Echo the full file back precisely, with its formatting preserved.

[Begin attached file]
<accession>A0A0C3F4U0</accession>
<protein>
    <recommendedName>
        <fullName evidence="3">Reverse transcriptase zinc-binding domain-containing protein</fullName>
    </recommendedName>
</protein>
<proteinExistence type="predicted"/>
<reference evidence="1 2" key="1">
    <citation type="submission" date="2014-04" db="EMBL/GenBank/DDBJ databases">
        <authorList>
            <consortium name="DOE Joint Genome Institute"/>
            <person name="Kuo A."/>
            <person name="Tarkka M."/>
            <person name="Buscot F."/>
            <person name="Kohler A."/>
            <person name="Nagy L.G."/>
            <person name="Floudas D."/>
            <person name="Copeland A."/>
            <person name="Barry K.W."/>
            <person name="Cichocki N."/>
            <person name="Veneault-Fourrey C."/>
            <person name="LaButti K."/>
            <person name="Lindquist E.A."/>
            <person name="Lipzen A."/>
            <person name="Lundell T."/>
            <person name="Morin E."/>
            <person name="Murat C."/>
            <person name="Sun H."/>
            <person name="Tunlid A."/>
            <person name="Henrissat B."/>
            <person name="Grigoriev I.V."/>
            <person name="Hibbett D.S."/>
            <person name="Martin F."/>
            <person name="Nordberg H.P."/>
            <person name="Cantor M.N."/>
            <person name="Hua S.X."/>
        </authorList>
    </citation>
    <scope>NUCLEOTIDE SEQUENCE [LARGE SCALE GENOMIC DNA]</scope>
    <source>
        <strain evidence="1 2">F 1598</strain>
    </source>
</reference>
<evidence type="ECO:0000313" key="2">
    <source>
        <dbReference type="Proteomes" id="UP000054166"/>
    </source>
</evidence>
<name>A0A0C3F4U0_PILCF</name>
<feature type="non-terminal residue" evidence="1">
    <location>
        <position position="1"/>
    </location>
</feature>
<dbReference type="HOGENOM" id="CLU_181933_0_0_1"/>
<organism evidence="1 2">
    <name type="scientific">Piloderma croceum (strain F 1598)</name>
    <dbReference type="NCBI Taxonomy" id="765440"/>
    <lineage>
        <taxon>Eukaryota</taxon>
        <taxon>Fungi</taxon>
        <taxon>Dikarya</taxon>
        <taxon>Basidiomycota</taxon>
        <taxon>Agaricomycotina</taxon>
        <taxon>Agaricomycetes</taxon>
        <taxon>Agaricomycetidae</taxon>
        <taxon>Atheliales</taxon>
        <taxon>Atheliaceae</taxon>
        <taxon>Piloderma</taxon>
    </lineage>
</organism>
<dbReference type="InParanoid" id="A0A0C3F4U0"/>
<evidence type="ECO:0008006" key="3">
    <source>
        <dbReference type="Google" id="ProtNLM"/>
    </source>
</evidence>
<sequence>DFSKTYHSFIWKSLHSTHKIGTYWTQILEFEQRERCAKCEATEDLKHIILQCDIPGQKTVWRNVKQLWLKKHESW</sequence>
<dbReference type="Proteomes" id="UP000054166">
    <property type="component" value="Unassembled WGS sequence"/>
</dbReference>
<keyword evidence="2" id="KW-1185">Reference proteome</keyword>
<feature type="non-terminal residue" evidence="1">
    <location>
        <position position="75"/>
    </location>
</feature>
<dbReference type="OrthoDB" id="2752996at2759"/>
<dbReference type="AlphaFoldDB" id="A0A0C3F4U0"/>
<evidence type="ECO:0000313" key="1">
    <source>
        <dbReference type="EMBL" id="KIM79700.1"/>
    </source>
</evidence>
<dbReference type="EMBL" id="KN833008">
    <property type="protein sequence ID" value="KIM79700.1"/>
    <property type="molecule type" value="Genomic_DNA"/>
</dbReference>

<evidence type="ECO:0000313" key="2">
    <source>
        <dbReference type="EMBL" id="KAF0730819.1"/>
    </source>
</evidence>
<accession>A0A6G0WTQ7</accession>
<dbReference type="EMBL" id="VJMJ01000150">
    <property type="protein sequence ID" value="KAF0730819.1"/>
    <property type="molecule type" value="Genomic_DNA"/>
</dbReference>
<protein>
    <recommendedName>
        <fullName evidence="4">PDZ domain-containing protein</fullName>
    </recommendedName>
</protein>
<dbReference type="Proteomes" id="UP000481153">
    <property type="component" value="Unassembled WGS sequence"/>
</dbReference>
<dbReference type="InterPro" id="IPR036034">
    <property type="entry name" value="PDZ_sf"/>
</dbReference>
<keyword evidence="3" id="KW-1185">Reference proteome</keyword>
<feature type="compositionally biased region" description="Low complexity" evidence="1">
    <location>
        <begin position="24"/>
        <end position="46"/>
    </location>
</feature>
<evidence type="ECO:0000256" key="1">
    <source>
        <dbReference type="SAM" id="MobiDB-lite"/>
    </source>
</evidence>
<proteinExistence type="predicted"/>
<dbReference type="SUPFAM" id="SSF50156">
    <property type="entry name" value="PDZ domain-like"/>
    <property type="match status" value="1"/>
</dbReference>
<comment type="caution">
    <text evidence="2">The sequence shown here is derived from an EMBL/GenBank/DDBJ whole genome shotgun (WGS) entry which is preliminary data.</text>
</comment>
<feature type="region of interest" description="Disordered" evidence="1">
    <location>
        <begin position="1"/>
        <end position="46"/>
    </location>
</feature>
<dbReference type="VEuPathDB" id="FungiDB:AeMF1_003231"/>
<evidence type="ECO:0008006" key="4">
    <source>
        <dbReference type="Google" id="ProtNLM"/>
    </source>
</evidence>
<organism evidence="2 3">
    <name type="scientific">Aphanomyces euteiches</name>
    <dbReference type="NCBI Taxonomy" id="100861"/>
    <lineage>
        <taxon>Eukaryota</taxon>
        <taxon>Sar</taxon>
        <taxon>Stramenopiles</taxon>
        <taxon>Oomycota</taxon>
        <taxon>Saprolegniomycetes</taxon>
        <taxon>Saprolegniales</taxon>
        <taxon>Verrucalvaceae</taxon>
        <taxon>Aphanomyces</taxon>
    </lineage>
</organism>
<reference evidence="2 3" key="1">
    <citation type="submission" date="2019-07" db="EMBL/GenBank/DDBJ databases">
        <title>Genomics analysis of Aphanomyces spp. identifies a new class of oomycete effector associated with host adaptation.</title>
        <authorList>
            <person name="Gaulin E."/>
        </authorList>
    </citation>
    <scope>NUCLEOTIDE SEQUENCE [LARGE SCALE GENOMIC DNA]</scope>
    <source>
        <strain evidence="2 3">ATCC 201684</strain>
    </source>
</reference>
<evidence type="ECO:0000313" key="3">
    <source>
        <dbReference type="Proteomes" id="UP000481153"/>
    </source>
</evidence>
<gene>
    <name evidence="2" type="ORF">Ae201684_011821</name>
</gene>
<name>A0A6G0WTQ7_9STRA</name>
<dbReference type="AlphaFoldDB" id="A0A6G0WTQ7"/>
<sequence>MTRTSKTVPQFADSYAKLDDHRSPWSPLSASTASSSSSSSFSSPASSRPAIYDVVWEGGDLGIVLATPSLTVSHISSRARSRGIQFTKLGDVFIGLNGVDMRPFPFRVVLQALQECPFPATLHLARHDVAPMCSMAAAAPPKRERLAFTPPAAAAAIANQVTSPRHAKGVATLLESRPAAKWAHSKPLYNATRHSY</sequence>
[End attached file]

<accession>A0A0C3F4U0</accession>
<protein>
    <recommendedName>
        <fullName evidence="3">Reverse transcriptase zinc-binding domain-containing protein</fullName>
    </recommendedName>
</protein>
<proteinExistence type="predicted"/>
<reference evidence="1 2" key="1">
    <citation type="submission" date="2014-04" db="EMBL/GenBank/DDBJ databases">
        <authorList>
            <consortium name="DOE Joint Genome Institute"/>
            <person name="Kuo A."/>
            <person name="Tarkka M."/>
            <person name="Buscot F."/>
            <person name="Kohler A."/>
            <person name="Nagy L.G."/>
            <person name="Floudas D."/>
            <person name="Copeland A."/>
            <person name="Barry K.W."/>
            <person name="Cichocki N."/>
            <person name="Veneault-Fourrey C."/>
            <person name="LaButti K."/>
            <person name="Lindquist E.A."/>
            <person name="Lipzen A."/>
            <person name="Lundell T."/>
            <person name="Morin E."/>
            <person name="Murat C."/>
            <person name="Sun H."/>
            <person name="Tunlid A."/>
            <person name="Henrissat B."/>
            <person name="Grigoriev I.V."/>
            <person name="Hibbett D.S."/>
            <person name="Martin F."/>
            <person name="Nordberg H.P."/>
            <person name="Cantor M.N."/>
            <person name="Hua S.X."/>
        </authorList>
    </citation>
    <scope>NUCLEOTIDE SEQUENCE [LARGE SCALE GENOMIC DNA]</scope>
    <source>
        <strain evidence="1 2">F 1598</strain>
    </source>
</reference>
<evidence type="ECO:0000313" key="2">
    <source>
        <dbReference type="Proteomes" id="UP000054166"/>
    </source>
</evidence>
<name>A0A0C3F4U0_PILCF</name>
<feature type="non-terminal residue" evidence="1">
    <location>
        <position position="1"/>
    </location>
</feature>
<dbReference type="HOGENOM" id="CLU_181933_0_0_1"/>
<organism evidence="1 2">
    <name type="scientific">Piloderma croceum (strain F 1598)</name>
    <dbReference type="NCBI Taxonomy" id="765440"/>
    <lineage>
        <taxon>Eukaryota</taxon>
        <taxon>Fungi</taxon>
        <taxon>Dikarya</taxon>
        <taxon>Basidiomycota</taxon>
        <taxon>Agaricomycotina</taxon>
        <taxon>Agaricomycetes</taxon>
        <taxon>Agaricomycetidae</taxon>
        <taxon>Atheliales</taxon>
        <taxon>Atheliaceae</taxon>
        <taxon>Piloderma</taxon>
    </lineage>
</organism>
<dbReference type="InParanoid" id="A0A0C3F4U0"/>
<evidence type="ECO:0008006" key="3">
    <source>
        <dbReference type="Google" id="ProtNLM"/>
    </source>
</evidence>
<sequence>DFSKTYHSFIWKSLHSTHKIGTYWTQILEFEQRERCAKCEATEDLKHIILQCDIPGQKTVWRNVKQLWLKKHESW</sequence>
<dbReference type="Proteomes" id="UP000054166">
    <property type="component" value="Unassembled WGS sequence"/>
</dbReference>
<keyword evidence="2" id="KW-1185">Reference proteome</keyword>
<feature type="non-terminal residue" evidence="1">
    <location>
        <position position="75"/>
    </location>
</feature>
<dbReference type="OrthoDB" id="2752996at2759"/>
<dbReference type="AlphaFoldDB" id="A0A0C3F4U0"/>
<evidence type="ECO:0000313" key="1">
    <source>
        <dbReference type="EMBL" id="KIM79700.1"/>
    </source>
</evidence>
<dbReference type="EMBL" id="KN833008">
    <property type="protein sequence ID" value="KIM79700.1"/>
    <property type="molecule type" value="Genomic_DNA"/>
</dbReference>

<evidence type="ECO:0000313" key="2">
    <source>
        <dbReference type="EMBL" id="KAF0730819.1"/>
    </source>
</evidence>
<accession>A0A6G0WTQ7</accession>
<dbReference type="EMBL" id="VJMJ01000150">
    <property type="protein sequence ID" value="KAF0730819.1"/>
    <property type="molecule type" value="Genomic_DNA"/>
</dbReference>
<protein>
    <recommendedName>
        <fullName evidence="4">PDZ domain-containing protein</fullName>
    </recommendedName>
</protein>
<dbReference type="Proteomes" id="UP000481153">
    <property type="component" value="Unassembled WGS sequence"/>
</dbReference>
<dbReference type="InterPro" id="IPR036034">
    <property type="entry name" value="PDZ_sf"/>
</dbReference>
<keyword evidence="3" id="KW-1185">Reference proteome</keyword>
<feature type="compositionally biased region" description="Low complexity" evidence="1">
    <location>
        <begin position="24"/>
        <end position="46"/>
    </location>
</feature>
<evidence type="ECO:0000256" key="1">
    <source>
        <dbReference type="SAM" id="MobiDB-lite"/>
    </source>
</evidence>
<proteinExistence type="predicted"/>
<dbReference type="SUPFAM" id="SSF50156">
    <property type="entry name" value="PDZ domain-like"/>
    <property type="match status" value="1"/>
</dbReference>
<comment type="caution">
    <text evidence="2">The sequence shown here is derived from an EMBL/GenBank/DDBJ whole genome shotgun (WGS) entry which is preliminary data.</text>
</comment>
<feature type="region of interest" description="Disordered" evidence="1">
    <location>
        <begin position="1"/>
        <end position="46"/>
    </location>
</feature>
<dbReference type="VEuPathDB" id="FungiDB:AeMF1_003231"/>
<evidence type="ECO:0008006" key="4">
    <source>
        <dbReference type="Google" id="ProtNLM"/>
    </source>
</evidence>
<organism evidence="2 3">
    <name type="scientific">Aphanomyces euteiches</name>
    <dbReference type="NCBI Taxonomy" id="100861"/>
    <lineage>
        <taxon>Eukaryota</taxon>
        <taxon>Sar</taxon>
        <taxon>Stramenopiles</taxon>
        <taxon>Oomycota</taxon>
        <taxon>Saprolegniomycetes</taxon>
        <taxon>Saprolegniales</taxon>
        <taxon>Verrucalvaceae</taxon>
        <taxon>Aphanomyces</taxon>
    </lineage>
</organism>
<reference evidence="2 3" key="1">
    <citation type="submission" date="2019-07" db="EMBL/GenBank/DDBJ databases">
        <title>Genomics analysis of Aphanomyces spp. identifies a new class of oomycete effector associated with host adaptation.</title>
        <authorList>
            <person name="Gaulin E."/>
        </authorList>
    </citation>
    <scope>NUCLEOTIDE SEQUENCE [LARGE SCALE GENOMIC DNA]</scope>
    <source>
        <strain evidence="2 3">ATCC 201684</strain>
    </source>
</reference>
<evidence type="ECO:0000313" key="3">
    <source>
        <dbReference type="Proteomes" id="UP000481153"/>
    </source>
</evidence>
<gene>
    <name evidence="2" type="ORF">Ae201684_011821</name>
</gene>
<name>A0A6G0WTQ7_9STRA</name>
<dbReference type="AlphaFoldDB" id="A0A6G0WTQ7"/>
<sequence>MTRTSKTVPQFADSYAKLDDHRSPWSPLSASTASSSSSSSFSSPASSRPAIYDVVWEGGDLGIVLATPSLTVSHISSRARSRGIQFTKLGDVFIGLNGVDMRPFPFRVVLQALQECPFPATLHLARHDVAPMCSMAAAAPPKRERLAFTPPAAAAAIANQVTSPRHAKGVATLLESRPAAKWAHSKPLYNATRHSY</sequence>